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Pure Movie-making

Michael Hazanavicius's The Artist
Pure Movie-making

If someone had told me before last October that a black and white, silent film would be nominated for Best Picture, much less win the award, I would have laughed in their face. I personally don’t even like silent films that much. Because it is my job, I have sat through Birth of a Nation, and King of Kings, but that doesn’t mean I had to like the experience. Even a movie with as racy a title as Flesh and the Devil (1925) with two stars like John Gilbert and Greta Garbo put me right to sleep.

So it was with extreme curiosity that I came to a showing at the Virginia Film Festival last year of The Artist. After the movie, I had trouble figuring out what had just happened to me because I had sat transfixed for two hours, never looking at my watch once, staring at the silver screen like a small boy seeing “the pictures” for the first time. It was an extraordinary experience.

The Artist is that unique combination of great writing, acting, directing, cinematography, and editing that tells a clean (in more ways than one), consistent story well. Basically a riches-to-rags-to-riches story—or, more theologically, a prideful success to deserved fall to repentant redemption story—the movie tells the tale of a successful silent actor named George Valentin, who is a major star as long as the movies are silent. When the talkies come in, his pride, the stock market crash and the rise of a female star, whom he had helped with her first role, cause his demise. The film proceeds through a number of escapades until the two are reunited in a way I won’t tell you because it would spoil the fun, but I will just say that a clever ending of two words, breaking the silence that has reigned throughout the majority of the picture, gives the reason for George’s inability to make it in talking pictures.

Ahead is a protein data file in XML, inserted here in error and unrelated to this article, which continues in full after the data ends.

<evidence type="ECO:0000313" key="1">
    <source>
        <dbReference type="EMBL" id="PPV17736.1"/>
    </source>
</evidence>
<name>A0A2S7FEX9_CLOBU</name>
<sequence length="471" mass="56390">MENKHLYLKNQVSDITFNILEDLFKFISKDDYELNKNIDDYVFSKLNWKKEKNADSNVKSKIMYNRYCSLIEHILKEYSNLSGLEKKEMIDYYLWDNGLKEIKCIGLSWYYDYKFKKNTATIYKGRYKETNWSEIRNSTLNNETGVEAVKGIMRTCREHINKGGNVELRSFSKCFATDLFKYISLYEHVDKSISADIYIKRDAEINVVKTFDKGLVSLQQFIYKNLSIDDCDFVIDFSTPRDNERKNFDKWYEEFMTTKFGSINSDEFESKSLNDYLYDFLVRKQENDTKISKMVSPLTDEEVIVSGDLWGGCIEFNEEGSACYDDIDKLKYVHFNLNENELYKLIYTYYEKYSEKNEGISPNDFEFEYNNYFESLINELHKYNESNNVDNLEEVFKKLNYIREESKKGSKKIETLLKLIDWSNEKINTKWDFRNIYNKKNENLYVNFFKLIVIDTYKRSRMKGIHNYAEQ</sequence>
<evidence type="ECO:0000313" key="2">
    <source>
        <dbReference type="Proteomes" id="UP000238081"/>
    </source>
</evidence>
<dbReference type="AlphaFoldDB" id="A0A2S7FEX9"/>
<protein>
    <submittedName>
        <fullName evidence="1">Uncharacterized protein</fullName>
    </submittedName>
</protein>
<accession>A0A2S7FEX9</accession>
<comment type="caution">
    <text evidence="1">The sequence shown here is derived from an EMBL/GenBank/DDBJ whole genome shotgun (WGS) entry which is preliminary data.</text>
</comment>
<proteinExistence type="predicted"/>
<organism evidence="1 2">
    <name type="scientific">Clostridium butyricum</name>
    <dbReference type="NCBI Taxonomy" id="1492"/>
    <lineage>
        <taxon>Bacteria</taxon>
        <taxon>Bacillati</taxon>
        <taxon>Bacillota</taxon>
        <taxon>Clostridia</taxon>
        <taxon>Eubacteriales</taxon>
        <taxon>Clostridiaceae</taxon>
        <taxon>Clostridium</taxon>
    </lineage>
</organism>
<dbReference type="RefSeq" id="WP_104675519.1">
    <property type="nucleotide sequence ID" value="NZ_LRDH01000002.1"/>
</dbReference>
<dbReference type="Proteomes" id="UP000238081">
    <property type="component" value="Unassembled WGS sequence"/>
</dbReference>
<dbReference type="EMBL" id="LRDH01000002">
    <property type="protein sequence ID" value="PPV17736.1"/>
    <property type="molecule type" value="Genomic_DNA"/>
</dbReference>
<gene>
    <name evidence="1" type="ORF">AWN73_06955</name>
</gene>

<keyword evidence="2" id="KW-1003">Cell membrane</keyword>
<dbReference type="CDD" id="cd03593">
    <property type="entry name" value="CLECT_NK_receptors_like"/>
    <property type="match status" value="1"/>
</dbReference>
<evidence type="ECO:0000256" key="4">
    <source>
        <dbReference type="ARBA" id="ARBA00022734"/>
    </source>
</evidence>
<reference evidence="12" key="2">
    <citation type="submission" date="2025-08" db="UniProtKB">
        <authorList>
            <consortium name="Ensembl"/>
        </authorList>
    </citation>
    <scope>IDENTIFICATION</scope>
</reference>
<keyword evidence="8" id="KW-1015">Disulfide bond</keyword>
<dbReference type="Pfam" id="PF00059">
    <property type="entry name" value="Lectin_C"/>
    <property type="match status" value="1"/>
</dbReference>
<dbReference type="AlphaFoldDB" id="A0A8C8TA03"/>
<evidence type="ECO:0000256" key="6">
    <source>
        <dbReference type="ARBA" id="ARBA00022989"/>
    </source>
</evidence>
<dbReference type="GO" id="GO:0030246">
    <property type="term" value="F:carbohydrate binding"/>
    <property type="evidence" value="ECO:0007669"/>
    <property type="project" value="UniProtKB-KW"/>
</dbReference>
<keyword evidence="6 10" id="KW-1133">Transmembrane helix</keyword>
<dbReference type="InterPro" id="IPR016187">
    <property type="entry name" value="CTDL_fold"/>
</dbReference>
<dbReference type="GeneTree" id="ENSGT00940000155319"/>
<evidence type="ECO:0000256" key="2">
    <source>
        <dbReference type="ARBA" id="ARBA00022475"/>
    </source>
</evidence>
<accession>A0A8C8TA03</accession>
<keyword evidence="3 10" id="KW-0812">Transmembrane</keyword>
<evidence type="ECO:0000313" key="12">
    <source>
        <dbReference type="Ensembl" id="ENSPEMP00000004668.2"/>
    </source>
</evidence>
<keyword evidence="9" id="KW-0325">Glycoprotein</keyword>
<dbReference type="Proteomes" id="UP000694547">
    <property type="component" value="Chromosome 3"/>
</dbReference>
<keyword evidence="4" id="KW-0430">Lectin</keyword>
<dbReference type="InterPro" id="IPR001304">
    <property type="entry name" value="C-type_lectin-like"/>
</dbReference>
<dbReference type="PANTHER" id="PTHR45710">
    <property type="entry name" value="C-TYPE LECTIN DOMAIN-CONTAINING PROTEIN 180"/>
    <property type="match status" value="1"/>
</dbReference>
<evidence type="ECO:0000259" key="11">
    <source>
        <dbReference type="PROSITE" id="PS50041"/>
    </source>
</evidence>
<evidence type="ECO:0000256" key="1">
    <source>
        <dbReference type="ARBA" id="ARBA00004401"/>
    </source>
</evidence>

The themes of The Artist are standard themes for movie comedies during the whole silent picture era: pride goes before a fall; love conquers all; a good man, down on his luck, comes to his senses, repents, and is rewarded for his humility; a cute dog can make a picture successful. Such themes continue to be the stuff of many great comedic stories wherever they are found; the movies are no exception. So what makes this one stand out? What made it bring audiences to their feet throughout 2012?

To answer that question, it may be useful to say what The Artist is not. It is not a profoundly philosophical movie. This is not Gladiator, consciously exploring the heroic individual who stands for what is right and endures until he is vindicated, or Saving Private Ryan, showing the power of the communal commitment of a squad to a purpose in war that reaches back to home and answers why soldiers are willing to suffer the unspeakable misery of war. The Artist is rather simply a good, old-fashioned movie in the deepest sense of the word, holding up a set of values that are worth believing in, and doing so with a beauty and grace that is hard to deny. Hollywood wants to believe it still stands for that, and so The Artist’s nomination for best picture, and its eventual winning of the prize.

Having said that, I do believe that The Artist has a theme that is discernible, whether conscious or not: the triumph of the individual over his own failings and foibles. Again, this is certainly not uncommon; just look back to last year’s 127 Hours or The King’s Speech for evidence of the prominence of that value in film today. But while in those two movies, the individual would have been lost were it not for family in the first and friendship in the second, in The Artist George Valentin basically pulls himself up by his own bootstraps—or in the words of the Biblical story of the Prodigal Son, “comes to his senses”—, seeks out Peppy Miller, and is saved by her from ruin.

This radical individualism is easily seen in the film. Though Peppy, the chauffer (played by the always good James Cromwell), and certainly the little dog Uggie, all end up playing their parts in helping George come back to full strength, they do not play much of a part in helping him see his pride. His own gazing at his tuxedo in the window of a pawn shop, seeing the near miss he has had in the fire in his apartment, and going along at the end of the movie with Peppy’s idea that can reunite them on screen, all contribute to the notion that, though he could not have come back without the help of others, the final responsibility for his restoration lies with him alone. When he chooses to receive her love for him is when he finally is revitalized.

This theme of the rugged individual making his own choices, pretty much on his own, tells the story of America as much as any theme does, and that is why The Artist would make such a good movie for a discussion of individualism in American life.

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